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 Post subject:
PostPosted: May 24th, 2007, 5:09 pm 
Offline

Joined: August 1st, 2003, 9:52 am
Posts: 1853
L.A., magazine editor SAYS:

Subject: Re: WritersWeekly.com: 05/23/07 - Authors Who Avoid Traditional Publishers
Date: Thu, 24 May 2007 11:57:36 -0600

Dear Angela,

Opinions and accusations about who was professional when and where
aside, the facts of this case show clearly that the publisher is in
violation of copyright law.

The creator of a work owns the rights to all "copies" (reprints, etc.)
unless the creator physically signed a "work for hire" contract,
stating that he or she gives all copyright to the person paying for the
work. The publisher keeps talking about how he paid for the article.
This is payment for printing it ONCE. It by no means gives him rights
to reprint it. There is no question whatsoever that he is in violation
of the law and that the person he calls an "employee" is actually a
freelancer.

To protect himself and be fair and professional with his writers, I'd
strongly urge that publisher to learn about copyright law. His
assumptions are not just incorrect; they have led to illegal practices.

As far as whether he owes $300, that's for him and the writer to decide
between themselves. He should certainly pay something. If the writer
were to take this to court, he would certainly win, but unfortunately,
unless he registered the article with the copyright office, he could
only sue for actual damages--likely not much money.

As a previous poster said, this is one reason contracts are essential.
I don't understand the concept of writing without them. The
publisher's current writers should insist on signing a contract or look
into registering their articles with the copyright office. If the
publisher reprints a work without permission that has, in fact, been
registered, he'll be in for a rude awakening.

Sincerely,

L.A., magazine editor


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 Post subject:
PostPosted: May 24th, 2007, 6:48 pm 
Offline

Joined: August 1st, 2003, 9:52 am
Posts: 1853
ANOTHER READ SAYS:

Subject: Comment on Ed Sunshine
Date sent: Thu, 24 May 2007 15:59:26 -0400 (EDT)

No matter how rinky-dink a publication, if it's being distributed outside
the bottom of one's parakeet's cage, then its publisher is in what is
known as the publishing business.

Mr. Ed Sunshine, publisher of the Town Observer, can not reasonably expect
us to swallow that he makes agreements with writers he hires on a
handshake and that the handshake is the exact equivalent of a
work-for-hire contract.

Mr. Sunshine: Tell it to the horse marines!

Does the man want to be known as a publisher of integrity or not?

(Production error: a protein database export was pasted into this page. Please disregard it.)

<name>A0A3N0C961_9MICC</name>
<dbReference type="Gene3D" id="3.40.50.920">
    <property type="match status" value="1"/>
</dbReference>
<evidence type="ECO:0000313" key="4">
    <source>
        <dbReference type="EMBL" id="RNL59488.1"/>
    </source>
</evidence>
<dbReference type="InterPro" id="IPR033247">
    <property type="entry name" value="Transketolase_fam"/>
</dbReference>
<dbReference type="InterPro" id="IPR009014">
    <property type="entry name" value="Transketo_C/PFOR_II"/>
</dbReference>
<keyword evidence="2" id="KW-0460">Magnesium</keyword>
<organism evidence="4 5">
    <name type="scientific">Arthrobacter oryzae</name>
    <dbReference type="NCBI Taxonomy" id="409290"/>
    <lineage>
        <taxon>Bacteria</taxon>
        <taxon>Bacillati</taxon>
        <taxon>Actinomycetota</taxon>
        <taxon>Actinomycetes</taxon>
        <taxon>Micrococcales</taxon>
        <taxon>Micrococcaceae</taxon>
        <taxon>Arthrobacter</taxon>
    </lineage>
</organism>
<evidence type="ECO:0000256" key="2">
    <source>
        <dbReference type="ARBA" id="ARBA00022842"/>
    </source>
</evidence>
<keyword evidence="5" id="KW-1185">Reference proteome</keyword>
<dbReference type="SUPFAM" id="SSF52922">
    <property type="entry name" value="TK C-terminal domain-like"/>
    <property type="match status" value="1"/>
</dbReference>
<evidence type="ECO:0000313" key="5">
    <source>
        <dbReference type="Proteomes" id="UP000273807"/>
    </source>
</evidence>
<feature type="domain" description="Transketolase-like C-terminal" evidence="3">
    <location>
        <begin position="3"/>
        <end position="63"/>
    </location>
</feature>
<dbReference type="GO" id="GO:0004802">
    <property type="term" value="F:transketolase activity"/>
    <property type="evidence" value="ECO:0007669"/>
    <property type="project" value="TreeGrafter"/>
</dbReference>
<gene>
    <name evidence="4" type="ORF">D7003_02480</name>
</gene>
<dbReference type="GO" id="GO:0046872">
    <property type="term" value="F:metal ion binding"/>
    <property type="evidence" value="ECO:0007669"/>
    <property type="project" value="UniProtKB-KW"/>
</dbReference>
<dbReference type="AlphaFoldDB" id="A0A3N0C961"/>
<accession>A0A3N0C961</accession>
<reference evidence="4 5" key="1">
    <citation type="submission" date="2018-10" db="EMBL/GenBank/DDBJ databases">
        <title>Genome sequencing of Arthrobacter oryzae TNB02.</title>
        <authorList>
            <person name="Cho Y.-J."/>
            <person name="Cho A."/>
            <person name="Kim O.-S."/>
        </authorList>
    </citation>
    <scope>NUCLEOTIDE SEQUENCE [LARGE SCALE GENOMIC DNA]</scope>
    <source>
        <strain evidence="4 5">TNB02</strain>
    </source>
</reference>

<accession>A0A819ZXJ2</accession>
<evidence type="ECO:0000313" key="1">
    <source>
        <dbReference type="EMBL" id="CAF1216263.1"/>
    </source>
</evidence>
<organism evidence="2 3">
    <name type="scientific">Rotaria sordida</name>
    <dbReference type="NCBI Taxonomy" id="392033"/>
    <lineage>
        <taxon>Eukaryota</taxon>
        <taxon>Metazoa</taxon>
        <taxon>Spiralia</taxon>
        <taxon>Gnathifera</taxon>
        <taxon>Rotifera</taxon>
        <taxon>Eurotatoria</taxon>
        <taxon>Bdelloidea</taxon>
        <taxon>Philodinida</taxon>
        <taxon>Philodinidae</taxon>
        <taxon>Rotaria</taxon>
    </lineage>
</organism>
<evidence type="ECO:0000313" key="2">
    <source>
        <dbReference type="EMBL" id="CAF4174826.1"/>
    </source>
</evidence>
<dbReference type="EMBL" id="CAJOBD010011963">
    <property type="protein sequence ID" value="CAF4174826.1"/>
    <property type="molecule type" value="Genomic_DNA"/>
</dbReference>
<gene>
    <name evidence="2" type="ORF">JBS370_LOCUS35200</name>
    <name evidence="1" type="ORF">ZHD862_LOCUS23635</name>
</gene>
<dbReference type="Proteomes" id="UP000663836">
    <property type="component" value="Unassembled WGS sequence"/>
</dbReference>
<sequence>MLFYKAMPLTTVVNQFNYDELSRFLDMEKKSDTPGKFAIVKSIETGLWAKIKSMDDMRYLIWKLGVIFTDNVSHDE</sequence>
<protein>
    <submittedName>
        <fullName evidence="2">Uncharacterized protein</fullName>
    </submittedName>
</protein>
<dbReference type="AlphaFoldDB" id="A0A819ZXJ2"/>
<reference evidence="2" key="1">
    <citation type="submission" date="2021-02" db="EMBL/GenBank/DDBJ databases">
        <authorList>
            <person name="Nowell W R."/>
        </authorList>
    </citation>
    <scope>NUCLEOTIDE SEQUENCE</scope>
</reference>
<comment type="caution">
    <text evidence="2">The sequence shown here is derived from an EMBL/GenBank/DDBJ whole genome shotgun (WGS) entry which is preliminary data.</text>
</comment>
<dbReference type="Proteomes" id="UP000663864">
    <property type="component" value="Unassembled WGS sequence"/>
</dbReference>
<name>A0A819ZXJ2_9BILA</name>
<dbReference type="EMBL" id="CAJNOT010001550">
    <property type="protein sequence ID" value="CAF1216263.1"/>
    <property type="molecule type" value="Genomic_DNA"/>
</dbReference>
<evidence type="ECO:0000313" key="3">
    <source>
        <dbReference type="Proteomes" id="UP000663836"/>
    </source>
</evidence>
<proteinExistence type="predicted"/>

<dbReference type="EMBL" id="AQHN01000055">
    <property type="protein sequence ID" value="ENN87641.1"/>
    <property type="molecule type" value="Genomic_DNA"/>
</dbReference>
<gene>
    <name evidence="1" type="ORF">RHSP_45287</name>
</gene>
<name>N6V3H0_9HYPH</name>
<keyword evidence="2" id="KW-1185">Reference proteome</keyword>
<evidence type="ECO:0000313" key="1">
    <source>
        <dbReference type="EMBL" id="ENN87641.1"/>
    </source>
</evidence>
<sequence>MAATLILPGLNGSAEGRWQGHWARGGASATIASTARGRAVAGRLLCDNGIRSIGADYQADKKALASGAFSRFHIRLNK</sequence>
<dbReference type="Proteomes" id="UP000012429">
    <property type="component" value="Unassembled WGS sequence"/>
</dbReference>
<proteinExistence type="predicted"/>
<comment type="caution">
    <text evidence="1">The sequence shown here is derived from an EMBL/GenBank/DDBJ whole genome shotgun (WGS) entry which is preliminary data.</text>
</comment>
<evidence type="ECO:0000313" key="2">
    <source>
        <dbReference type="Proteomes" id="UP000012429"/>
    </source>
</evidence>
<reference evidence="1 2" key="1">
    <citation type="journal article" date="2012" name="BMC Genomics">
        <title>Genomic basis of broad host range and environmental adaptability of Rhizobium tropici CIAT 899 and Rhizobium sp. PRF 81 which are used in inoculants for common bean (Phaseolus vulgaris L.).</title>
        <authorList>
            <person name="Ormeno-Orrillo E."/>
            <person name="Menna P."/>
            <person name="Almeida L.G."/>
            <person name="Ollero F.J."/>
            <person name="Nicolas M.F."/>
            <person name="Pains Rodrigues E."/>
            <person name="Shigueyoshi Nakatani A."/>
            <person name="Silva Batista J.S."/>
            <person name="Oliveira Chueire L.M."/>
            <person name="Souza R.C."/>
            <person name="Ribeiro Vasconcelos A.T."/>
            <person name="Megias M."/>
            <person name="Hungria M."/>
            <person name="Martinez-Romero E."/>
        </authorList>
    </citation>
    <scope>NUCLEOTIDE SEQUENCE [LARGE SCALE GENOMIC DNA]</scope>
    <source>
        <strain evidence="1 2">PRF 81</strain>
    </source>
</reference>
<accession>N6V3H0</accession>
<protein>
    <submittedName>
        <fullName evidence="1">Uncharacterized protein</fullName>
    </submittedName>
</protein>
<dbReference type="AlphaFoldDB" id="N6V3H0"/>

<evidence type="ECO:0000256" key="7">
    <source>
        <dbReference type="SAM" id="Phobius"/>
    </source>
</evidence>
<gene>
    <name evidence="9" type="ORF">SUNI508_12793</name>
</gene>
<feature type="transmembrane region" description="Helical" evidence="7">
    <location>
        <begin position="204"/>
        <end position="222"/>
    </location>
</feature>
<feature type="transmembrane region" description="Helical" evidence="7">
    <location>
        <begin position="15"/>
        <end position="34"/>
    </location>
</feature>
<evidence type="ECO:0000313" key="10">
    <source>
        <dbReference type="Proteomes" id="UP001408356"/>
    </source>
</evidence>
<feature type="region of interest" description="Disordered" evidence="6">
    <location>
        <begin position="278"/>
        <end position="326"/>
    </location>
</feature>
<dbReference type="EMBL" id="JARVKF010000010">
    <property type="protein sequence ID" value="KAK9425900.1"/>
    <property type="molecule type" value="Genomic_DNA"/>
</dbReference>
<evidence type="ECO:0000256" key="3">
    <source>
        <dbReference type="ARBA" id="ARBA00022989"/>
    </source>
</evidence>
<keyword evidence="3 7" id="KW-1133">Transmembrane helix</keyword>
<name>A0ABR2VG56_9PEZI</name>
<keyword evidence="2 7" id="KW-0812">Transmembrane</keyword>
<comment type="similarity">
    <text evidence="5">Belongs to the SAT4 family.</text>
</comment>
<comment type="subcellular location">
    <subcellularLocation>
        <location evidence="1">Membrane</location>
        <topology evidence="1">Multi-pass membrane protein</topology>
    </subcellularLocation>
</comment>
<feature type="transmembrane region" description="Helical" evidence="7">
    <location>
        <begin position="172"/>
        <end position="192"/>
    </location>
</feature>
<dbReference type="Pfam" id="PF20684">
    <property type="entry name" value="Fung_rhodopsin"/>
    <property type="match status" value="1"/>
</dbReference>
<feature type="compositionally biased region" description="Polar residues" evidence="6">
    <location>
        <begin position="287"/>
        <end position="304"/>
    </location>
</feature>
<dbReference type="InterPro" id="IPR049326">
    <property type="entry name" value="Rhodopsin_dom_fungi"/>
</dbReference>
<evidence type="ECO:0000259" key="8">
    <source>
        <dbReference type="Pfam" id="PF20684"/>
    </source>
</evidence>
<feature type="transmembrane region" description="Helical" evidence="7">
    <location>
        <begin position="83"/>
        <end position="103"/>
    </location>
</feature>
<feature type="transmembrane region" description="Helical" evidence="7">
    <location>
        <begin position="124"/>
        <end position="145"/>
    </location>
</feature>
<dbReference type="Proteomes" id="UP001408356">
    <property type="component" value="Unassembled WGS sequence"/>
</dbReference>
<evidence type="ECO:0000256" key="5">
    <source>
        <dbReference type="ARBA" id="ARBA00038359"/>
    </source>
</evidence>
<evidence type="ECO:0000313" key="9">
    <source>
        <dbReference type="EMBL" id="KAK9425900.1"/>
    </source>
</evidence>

If so, he should admit that he has been abusing writers by hiring them on
a handshake and then using their work as though he owned it under a
work-for-hire contract, though he had no such contracts with his writers.
He should apologize for that. It appears he bullied this writer, who
complained of his abuses, though the law, the
contract law, is not on his side. He should apologize for that too.

Then he should state his intention to offer standard contracts to
freelancers, which by the way could even be issued and considered legal by
means of e-mailings, so that the cards are on the table for all to see.

If he wanted, he could offer freelancers work-for-hire contracts. Were
they to accept them, they would be idiots, but that's another matter.

This complaint to WritersWeekly actually gave Mr. Sunshine a chance to
demonstrate to the world his intentions to run his business in a more
business-like manner from now on. Instead of grasping that opportunity
and working it to his advantage, Mr. Sunshine has made clear what kind of
business owner he is. He could yet redeem himself in this forum, but I
have a feeling that if you hold your breath waiting for him to do that,
then you might as well accept one of those Sunshine handshake
specials, which for some reason have never traded at a high-end
price-point on E-Bay.


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 Post subject:
PostPosted: May 30th, 2007, 3:06 pm 
Offline

Joined: August 1st, 2003, 9:52 am
Posts: 1853
MEG SAYS:

I just had to respond to this ridiculous threat from Mr. Sunshine
of the /Town Observer/ in Bridgewater, MA:

"Maybe I should contact the IRS about [ST] and his non-declaration of
taxes and social security. "

Mr. Sunshine couldn't have made his absolute ignorance of the law any
clearer if he'd been trying than he did with that single statement.

Mr Sunshine: Freelancers report and pay their taxes and social
security on their own; employees do not. If [ST] was at one time your
employee, as you claim, it was YOUR responsibility to withhold taxes
and social security from his paycheck. If you didn't do that, either
(a) he was not your employee and was in fact an independent
contractor, or (b) if he was your employee, YOU can be reported to
the IRS for breaking the law.

Thanks, as always, for all you do, Angela.
Cheers,
Meg